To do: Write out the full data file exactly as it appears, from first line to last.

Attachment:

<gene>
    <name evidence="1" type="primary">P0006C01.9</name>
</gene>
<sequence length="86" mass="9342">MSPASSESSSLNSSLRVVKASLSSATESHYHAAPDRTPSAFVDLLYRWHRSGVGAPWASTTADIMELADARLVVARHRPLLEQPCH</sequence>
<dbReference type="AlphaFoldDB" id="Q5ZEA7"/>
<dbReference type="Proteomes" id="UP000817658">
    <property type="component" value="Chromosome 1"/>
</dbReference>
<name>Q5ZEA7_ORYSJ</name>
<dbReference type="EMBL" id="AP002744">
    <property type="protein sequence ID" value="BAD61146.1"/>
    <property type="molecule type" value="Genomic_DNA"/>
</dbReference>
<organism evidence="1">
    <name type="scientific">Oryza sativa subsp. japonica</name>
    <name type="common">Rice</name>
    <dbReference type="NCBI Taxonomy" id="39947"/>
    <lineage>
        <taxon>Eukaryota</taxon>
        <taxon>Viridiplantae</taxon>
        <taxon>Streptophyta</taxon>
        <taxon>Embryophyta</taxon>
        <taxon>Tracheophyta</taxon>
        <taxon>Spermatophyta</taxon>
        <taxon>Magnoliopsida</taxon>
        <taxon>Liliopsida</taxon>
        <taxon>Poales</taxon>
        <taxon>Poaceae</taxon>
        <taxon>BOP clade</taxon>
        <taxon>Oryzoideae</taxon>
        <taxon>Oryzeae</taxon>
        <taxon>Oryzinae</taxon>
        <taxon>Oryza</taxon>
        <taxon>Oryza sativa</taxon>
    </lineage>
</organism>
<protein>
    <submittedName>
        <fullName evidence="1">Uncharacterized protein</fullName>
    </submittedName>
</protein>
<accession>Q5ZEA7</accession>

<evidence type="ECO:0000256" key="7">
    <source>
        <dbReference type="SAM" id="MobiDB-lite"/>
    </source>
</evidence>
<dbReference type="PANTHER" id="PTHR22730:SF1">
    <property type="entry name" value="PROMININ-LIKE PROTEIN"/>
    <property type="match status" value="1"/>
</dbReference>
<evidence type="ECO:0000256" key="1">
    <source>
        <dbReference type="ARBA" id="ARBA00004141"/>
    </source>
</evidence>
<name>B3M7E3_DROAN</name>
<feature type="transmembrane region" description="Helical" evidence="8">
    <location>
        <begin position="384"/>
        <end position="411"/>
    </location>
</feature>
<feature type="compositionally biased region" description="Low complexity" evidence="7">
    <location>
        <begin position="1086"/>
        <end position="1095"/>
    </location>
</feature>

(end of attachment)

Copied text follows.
<gene>
    <name evidence="1" type="primary">P0006C01.9</name>
</gene>
<sequence length="86" mass="9342">MSPASSESSSLNSSLRVVKASLSSATESHYHAAPDRTPSAFVDLLYRWHRSGVGAPWASTTADIMELADARLVVARHRPLLEQPCH</sequence>
<dbReference type="AlphaFoldDB" id="Q5ZEA7"/>
<dbReference type="Proteomes" id="UP000817658">
    <property type="component" value="Chromosome 1"/>
</dbReference>
<name>Q5ZEA7_ORYSJ</name>
<dbReference type="EMBL" id="AP002744">
    <property type="protein sequence ID" value="BAD61146.1"/>
    <property type="molecule type" value="Genomic_DNA"/>
</dbReference>
<organism evidence="1">
    <name type="scientific">Oryza sativa subsp. japonica</name>
    <name type="common">Rice</name>
    <dbReference type="NCBI Taxonomy" id="39947"/>
    <lineage>
        <taxon>Eukaryota</taxon>
        <taxon>Viridiplantae</taxon>
        <taxon>Streptophyta</taxon>
        <taxon>Embryophyta</taxon>
        <taxon>Tracheophyta</taxon>
        <taxon>Spermatophyta</taxon>
        <taxon>Magnoliopsida</taxon>
        <taxon>Liliopsida</taxon>
        <taxon>Poales</taxon>
        <taxon>Poaceae</taxon>
        <taxon>BOP clade</taxon>
        <taxon>Oryzoideae</taxon>
        <taxon>Oryzeae</taxon>
        <taxon>Oryzinae</taxon>
        <taxon>Oryza</taxon>
        <taxon>Oryza sativa</taxon>
    </lineage>
</organism>
<protein>
    <submittedName>
        <fullName evidence="1">Uncharacterized protein</fullName>
    </submittedName>
</protein>
<accession>Q5ZEA7</accession>

<evidence type="ECO:0000256" key="7">
    <source>
        <dbReference type="SAM" id="MobiDB-lite"/>
    </source>
</evidence>
<dbReference type="PANTHER" id="PTHR22730:SF1">
    <property type="entry name" value="PROMININ-LIKE PROTEIN"/>
    <property type="match status" value="1"/>
</dbReference>
<evidence type="ECO:0000256" key="1">
    <source>
        <dbReference type="ARBA" id="ARBA00004141"/>
    </source>
</evidence>
<name>B3M7E3_DROAN</name>
<feature type="transmembrane region" description="Helical" evidence="8">
    <location>
        <begin position="384"/>
        <end position="411"/>
    </location>
</feature>
<feature type="compositionally biased region" description="Low complexity" evidence="7">
    <location>
        <begin position="1086"/>
        <end position="1095"/>
    </location>
</feature>